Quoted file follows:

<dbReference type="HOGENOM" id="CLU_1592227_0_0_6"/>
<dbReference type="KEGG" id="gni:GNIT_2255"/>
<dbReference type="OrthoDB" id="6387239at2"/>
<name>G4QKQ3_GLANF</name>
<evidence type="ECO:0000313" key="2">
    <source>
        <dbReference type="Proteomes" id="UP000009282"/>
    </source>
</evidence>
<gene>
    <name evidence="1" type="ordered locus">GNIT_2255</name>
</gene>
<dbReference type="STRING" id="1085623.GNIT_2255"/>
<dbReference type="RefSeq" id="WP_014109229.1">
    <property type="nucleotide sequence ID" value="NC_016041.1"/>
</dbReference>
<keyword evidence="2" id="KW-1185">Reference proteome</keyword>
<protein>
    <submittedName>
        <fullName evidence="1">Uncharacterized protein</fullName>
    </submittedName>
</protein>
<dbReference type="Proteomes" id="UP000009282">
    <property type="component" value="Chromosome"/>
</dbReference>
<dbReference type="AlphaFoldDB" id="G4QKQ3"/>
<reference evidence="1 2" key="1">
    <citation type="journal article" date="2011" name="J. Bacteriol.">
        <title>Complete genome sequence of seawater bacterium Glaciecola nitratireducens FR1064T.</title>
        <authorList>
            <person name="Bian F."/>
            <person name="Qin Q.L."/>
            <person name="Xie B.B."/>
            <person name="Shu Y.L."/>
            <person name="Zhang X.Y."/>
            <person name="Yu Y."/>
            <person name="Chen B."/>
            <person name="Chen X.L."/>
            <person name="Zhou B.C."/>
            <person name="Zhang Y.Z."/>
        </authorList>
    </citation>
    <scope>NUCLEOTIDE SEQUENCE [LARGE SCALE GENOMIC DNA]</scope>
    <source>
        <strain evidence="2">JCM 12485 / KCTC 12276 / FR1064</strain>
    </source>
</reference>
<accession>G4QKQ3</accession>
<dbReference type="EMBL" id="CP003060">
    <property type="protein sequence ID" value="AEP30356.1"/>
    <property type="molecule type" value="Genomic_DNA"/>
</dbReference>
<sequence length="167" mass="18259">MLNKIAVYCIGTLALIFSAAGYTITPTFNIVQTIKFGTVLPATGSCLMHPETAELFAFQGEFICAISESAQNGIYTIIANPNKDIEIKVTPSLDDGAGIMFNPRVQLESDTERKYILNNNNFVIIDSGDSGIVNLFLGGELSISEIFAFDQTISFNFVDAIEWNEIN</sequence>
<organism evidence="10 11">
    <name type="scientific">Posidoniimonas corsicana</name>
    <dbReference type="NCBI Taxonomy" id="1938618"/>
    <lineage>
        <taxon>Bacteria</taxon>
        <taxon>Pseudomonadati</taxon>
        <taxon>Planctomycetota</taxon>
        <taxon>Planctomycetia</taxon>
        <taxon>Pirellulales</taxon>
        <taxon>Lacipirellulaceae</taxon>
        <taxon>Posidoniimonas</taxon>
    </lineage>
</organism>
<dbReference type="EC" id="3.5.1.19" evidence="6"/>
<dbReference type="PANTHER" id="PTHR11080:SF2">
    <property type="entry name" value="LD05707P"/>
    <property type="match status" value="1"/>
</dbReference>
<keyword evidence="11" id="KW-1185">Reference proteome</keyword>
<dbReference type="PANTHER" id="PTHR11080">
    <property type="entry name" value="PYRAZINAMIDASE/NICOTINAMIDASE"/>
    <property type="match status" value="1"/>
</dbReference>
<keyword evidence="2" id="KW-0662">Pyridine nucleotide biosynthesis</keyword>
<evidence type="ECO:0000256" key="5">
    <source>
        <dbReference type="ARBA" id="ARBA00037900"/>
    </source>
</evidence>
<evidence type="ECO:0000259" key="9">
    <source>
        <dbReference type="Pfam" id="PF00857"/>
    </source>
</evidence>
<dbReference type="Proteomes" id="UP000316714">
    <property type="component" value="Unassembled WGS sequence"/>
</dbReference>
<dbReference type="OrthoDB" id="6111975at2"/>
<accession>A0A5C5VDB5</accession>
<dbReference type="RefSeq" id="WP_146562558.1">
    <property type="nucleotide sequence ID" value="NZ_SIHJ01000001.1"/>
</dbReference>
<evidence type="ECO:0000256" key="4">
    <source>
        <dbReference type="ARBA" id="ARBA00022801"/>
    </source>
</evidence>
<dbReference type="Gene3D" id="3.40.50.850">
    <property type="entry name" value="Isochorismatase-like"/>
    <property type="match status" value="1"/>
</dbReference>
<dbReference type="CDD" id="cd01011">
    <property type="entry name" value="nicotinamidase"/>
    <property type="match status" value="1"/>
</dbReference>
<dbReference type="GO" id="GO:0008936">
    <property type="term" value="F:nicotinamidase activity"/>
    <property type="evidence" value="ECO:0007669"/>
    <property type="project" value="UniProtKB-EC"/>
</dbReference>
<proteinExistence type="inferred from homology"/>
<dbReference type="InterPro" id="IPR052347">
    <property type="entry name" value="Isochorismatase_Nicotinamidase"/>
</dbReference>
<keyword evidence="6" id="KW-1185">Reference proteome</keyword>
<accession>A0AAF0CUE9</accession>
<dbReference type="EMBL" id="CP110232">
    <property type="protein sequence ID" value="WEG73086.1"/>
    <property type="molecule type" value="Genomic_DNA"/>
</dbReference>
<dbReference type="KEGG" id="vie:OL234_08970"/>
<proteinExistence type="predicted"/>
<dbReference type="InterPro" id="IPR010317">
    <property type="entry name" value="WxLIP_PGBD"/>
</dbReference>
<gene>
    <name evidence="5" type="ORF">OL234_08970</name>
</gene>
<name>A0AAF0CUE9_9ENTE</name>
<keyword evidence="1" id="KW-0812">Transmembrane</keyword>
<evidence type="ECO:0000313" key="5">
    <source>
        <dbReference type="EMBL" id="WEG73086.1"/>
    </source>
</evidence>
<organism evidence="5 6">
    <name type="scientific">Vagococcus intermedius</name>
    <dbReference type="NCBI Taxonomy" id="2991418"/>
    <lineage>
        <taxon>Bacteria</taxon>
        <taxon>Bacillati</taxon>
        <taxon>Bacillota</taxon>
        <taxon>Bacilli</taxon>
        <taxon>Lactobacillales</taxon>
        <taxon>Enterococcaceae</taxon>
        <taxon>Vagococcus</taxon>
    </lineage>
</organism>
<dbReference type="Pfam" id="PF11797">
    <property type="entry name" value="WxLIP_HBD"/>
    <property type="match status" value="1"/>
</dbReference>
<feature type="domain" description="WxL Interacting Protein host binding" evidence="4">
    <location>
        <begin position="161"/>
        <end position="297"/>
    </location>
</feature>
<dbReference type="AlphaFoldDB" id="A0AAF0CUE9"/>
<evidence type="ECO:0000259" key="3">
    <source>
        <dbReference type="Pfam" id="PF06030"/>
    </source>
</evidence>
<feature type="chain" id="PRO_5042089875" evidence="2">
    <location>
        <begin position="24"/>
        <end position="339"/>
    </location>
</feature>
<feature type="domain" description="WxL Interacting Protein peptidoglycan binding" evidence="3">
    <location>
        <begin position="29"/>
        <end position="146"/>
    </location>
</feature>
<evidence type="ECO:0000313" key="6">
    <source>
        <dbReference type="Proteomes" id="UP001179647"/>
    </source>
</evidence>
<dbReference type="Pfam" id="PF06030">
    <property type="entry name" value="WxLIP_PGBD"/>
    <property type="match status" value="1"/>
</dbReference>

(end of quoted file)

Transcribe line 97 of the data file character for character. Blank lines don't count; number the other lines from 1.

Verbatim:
    <source>